Physikerin der Woche 2021

Seit Januar 2018 stellt Ihnen der Arbeitskreis Chancengleichheit der DPG wöchentlich eine Physikerin in einem kurzen Bericht vor.

Möchten Sie selbst Ihr Forschungsgebiet vorstellen oder wollen Sie eine Physikerin in Deutschland oder eine deutsche Physikerin im Ausland (Bachelorstudentin, Masterstudentin, Doktorandin, Postdoktorandin, Gruppenleiterin, Professorin - Physikerinnen aller Karrierestufen können sich beteiligen) für unser Physikerin der Woche Projekt vorschlagen, dann kontaktieren Sie bitte Frau Dr. Ulrike Boehm .

Einen Artikel und ein Poster über unsere Aktion finden Sie in der 2018 Aprilausgabe bzw. der 2021 Februarausgabe des Physik-Journals der DPG. Um mehr Physikerinnen für unsere Initiative zu gewinnen, können Sie das Poster gerne ausdrucken und in ihrem Institut am schwarzen Brett anbringen.

Unsere Teilnehmerinnen aus den letzten Jahren finden Sie hier: 2018, 2019 und 2020.

Weitere interessante Infomationen zum Thema Berufsvorbereitung für PhysikerInnen können auch auf den folgenden DPG Seiten gefunden werden:  Berufsvorbereitendes Programm der DPG und DPG-Berufsvorbereitung online der jDPG.

September

M.Sc. Anne Matthies (Cologne) - Kalenderwoche 37

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Anne completed her Bachelor's and Master's studies in Erlangen, where she explored the effects of non-equilibrium currents on phase transitions with Prof. Martin Eckstein as a research assistant.
Interested in brain research, she spent one year as a DAAD scholar at the University of British Columbia in Vancouver, Canada. There, as her Master's project with Asst. Prof. Shanon Kolind, Anne investigated how magnetic resonance imaging can help to track brain damage in multiple sclerosis patients.
Still fascinated by the versatility and richness of non-equilibrium systems, she subsequently joined the group of Prof. Achim Rosch at the Institute for Theoretical Physics in Cologne for her Ph.D. In her latest project, she explores how one can efficiently realize stable topological qubits using a periodic drive.
After various stays abroad, Anne is still curious to explore new countries and languages. Therefore, she is excited to visit Prof. Erez Berg at the Weizmann Institute of Science in Israel for six months as part of her Ph.D. studies. To share her love of physics and inspire other young women, Anne has engaged in many outreach activities.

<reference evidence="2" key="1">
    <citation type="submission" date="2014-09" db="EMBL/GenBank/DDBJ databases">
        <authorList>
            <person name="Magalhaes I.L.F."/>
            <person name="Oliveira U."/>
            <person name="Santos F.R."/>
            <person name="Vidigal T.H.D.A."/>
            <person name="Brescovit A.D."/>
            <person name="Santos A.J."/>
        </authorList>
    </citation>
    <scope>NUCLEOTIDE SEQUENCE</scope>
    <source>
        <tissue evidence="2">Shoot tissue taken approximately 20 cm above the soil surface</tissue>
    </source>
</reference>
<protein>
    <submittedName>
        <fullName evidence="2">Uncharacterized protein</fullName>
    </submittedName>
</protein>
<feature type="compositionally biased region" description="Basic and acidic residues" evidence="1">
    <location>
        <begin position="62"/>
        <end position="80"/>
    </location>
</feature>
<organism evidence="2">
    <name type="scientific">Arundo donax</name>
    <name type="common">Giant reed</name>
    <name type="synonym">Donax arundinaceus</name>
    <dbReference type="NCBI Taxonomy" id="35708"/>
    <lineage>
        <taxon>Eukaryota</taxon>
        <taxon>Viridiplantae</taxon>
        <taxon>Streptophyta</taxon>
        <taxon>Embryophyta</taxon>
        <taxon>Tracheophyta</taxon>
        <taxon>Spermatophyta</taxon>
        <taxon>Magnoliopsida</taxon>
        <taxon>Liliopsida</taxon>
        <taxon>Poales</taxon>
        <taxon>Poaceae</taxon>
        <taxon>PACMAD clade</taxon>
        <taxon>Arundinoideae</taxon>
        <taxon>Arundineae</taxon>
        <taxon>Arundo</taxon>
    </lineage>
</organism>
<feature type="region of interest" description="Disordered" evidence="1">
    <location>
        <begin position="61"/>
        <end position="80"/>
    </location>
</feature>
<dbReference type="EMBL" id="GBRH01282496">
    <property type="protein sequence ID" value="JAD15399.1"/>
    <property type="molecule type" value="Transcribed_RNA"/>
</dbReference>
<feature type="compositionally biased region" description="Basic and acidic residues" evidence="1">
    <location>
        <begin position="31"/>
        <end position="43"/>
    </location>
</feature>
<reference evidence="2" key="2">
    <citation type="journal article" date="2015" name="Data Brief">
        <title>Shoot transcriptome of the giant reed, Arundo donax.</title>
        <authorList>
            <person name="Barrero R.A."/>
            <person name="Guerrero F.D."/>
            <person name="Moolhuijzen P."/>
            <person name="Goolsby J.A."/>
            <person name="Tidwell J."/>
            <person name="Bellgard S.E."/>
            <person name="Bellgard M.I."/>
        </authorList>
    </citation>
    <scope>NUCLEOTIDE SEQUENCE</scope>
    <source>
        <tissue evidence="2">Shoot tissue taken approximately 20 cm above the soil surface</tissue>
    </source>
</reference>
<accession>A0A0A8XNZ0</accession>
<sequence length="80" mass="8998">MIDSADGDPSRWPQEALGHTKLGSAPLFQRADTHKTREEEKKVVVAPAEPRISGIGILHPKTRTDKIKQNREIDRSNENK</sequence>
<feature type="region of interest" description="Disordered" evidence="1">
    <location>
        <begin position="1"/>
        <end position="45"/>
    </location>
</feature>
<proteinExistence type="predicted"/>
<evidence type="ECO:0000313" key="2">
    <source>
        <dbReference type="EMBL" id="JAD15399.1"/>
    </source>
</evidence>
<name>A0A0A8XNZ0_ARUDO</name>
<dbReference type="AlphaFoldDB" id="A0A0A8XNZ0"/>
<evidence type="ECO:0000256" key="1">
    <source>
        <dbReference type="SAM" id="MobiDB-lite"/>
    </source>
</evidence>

Foto-Rechte: M.Sc. Anne Matthies

Prof. Dr. Astrid Kiendler-Scharr (Jülich) - Kalenderwoche 36

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Astrid is a scientific director of the Institute of Energy and Climate Research, IEK-8: Troposphere, at Forschungszentrum Jülich and a professor for experimental physics at Cologne University. IEK-8 investigates chemistry-climate interactions on a global to regional scale. It performs experimental studies of the atmospheric self-cleaning, with particular emphasis on the link between gas-phase oxidation processes and the formation and aging of aerosols. Research at IEK-8 also includes long-term observations of the atmosphere and model simulations of the complex chemistry and transport in the lower troposphere and its interaction with the Earth system. IEK-8 aims for an improved understanding and contributes data needed for assessing the connections between air quality and climate change. Astrid is a lead author in the IPCC 6th Assessment Report Working Group 1: The Physical Science Basis and chair of the board of the German Climate Consortium (DKK).

Foto-Rechte: Prof. Dr. Astrid Kiendler-Scharr

August

Prof. Dr. Bella Lake (Berlin) - Kalenderwoche 35

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Bella is a professor in condensed matter physics at the Helmholtz Zentrum Berlin and the Technical University Berlin. She heads the Institute of Quantum Phenomena in Novel Materials and investigates materials whose properties are strongly influenced by quantum mechanics.  In particular, she focuses on emergent phenomena in quantum magnets, unconventional superconductors, and strongly correlated electron systems. Recent work has achieved insights into highly entwined parameters such as superconductivity, charge, orbital, and spin orders in transition metal oxides. She also explores exotic quantum states in spin chains and spin ladders and the effect of quantum fluctuations in highly frustrated magnets, which can lead to new states of matter such as the quantum spin liquid.